Wednesday, October 22, 2008

2008 AME Conference Experience

What a great experience to learn from so many lean leaders and practitioners. After two days of attending sessions and networking with others on the lean journey, I have to say I have learned a lot.

I really liked the opportunity to talk with others on the lean journey and share our stories. It is amazing to hear all the great lean stories and there are so many of them out there. It renews my energy levels and fills me with hope for our manufacturing future in America.

Honestly, not all the sessions were flat out homeruns but I learned something in every session none the less. I just wish I could have attended more sessions and didn’t have to choose between so many good stories.

Here is a quick list of lean points that I am taking back to Batesville Casket.

From Dan Jones, Chairman of the Lean Enterprise Academy, UK: We need to accelerate our lean journey and close the performance gap. It is not a choice anymore, it is mandatory for survival. Ask the right questions rather than issue instructions and telling the staff what to do.

From Ken Goodson, Executive VP Operations, Herman Miller: Capture the gains and reinvest. As you free up resources, move them out and give them other tasks.

From David Mann, author of Creating a Lean Culture: For daily accountability-ask why and follow root cause. For visual controls-focus on process and capture the misses. For Leader Standard Work-We should maintain the visuals, convert the misses to improvements then sustain the improvements.

From John Shook, author of new lean book Managing to Learn: When you tell someone what to do, you take ownership and responsibility away. Create a process and provide an environment for improvement. A3 makes it easier to persuade others and understand your thinking. The A3 process leads to effective countermeasures and problem solving.

I did get a few moments to talk with John one-on-one between sessions earlier this morning. We specifically talked about Batesville’s lean journey and lean beyond the shopfloor. I did get a copy of his new book, Managing to Learn and I hope to pass on my review soon. Thanks John!

Other points:

* Hire best fit with emphasis on attitude and trainability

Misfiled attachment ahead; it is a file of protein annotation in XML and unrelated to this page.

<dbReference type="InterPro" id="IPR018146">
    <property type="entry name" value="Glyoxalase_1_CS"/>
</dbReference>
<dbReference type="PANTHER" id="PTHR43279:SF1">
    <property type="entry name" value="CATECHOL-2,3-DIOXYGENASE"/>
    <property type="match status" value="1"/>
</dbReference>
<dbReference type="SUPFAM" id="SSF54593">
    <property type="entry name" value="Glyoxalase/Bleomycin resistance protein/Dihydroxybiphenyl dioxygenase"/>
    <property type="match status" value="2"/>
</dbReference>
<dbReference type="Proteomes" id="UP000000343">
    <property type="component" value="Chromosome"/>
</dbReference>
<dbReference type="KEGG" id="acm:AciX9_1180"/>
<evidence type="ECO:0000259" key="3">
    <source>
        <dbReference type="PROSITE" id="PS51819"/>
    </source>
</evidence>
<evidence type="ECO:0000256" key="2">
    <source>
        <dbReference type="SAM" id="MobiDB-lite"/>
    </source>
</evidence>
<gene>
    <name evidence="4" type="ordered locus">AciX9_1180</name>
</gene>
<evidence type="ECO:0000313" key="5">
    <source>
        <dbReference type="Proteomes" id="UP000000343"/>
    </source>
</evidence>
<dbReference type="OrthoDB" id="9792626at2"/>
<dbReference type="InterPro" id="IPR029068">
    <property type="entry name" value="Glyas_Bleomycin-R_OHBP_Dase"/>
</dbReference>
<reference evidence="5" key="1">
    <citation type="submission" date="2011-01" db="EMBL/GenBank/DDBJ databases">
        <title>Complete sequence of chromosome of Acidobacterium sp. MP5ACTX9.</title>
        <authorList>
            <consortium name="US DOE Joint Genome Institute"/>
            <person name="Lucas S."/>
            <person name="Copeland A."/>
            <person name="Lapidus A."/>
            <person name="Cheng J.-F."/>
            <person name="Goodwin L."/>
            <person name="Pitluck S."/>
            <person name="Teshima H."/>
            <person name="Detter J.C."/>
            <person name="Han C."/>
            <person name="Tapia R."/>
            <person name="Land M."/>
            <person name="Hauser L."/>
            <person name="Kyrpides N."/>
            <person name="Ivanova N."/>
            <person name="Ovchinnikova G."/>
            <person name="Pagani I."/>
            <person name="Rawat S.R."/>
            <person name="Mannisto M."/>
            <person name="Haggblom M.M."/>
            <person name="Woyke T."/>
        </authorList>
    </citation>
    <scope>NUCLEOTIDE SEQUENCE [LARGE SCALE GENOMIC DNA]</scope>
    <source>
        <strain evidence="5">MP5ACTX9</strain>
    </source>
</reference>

* Lean without education and training is not sustainable.
* To change your culture, you have to work within your current culture to do so.
* Lots of examples of employee led training and developing topic champions within your company.

My session this morning went very well and there were some outstanding questions throughout from an engaged audience. I hope to improve my delivery on a few points in the future but I felt that I got our lean message across. Thanks to all those who attended!

Tomorrow is the last day for me as I head back home. I plan to listen to Steven Spear, author of the new book Chasing the Rabbit (I got a copy of this one too), in the morning and hit a couple of other sessions. I’ll pass on any lessons in my next post.

1 comment:

Anonymous said...


Thanks for sharing some big takeaways with us. Just a comment on the culture aspect... After doing lean for some time it has become quite clear to me how important influencing skills can be - with frontline staff, management, all employees, actually - especially when it comes to changing culture. Not that lean facilitators need to be like Professor Harold Hill in "The Music Man," but knowing how to tap into people's needs, having the tools to help solve their problems, being patient with them while implementing, takes a LOT of emotional intelligence/interpersonal skills. These are certainly critical competencies when looking for lean leaders/staff.
Thanks again for all you share in your blog!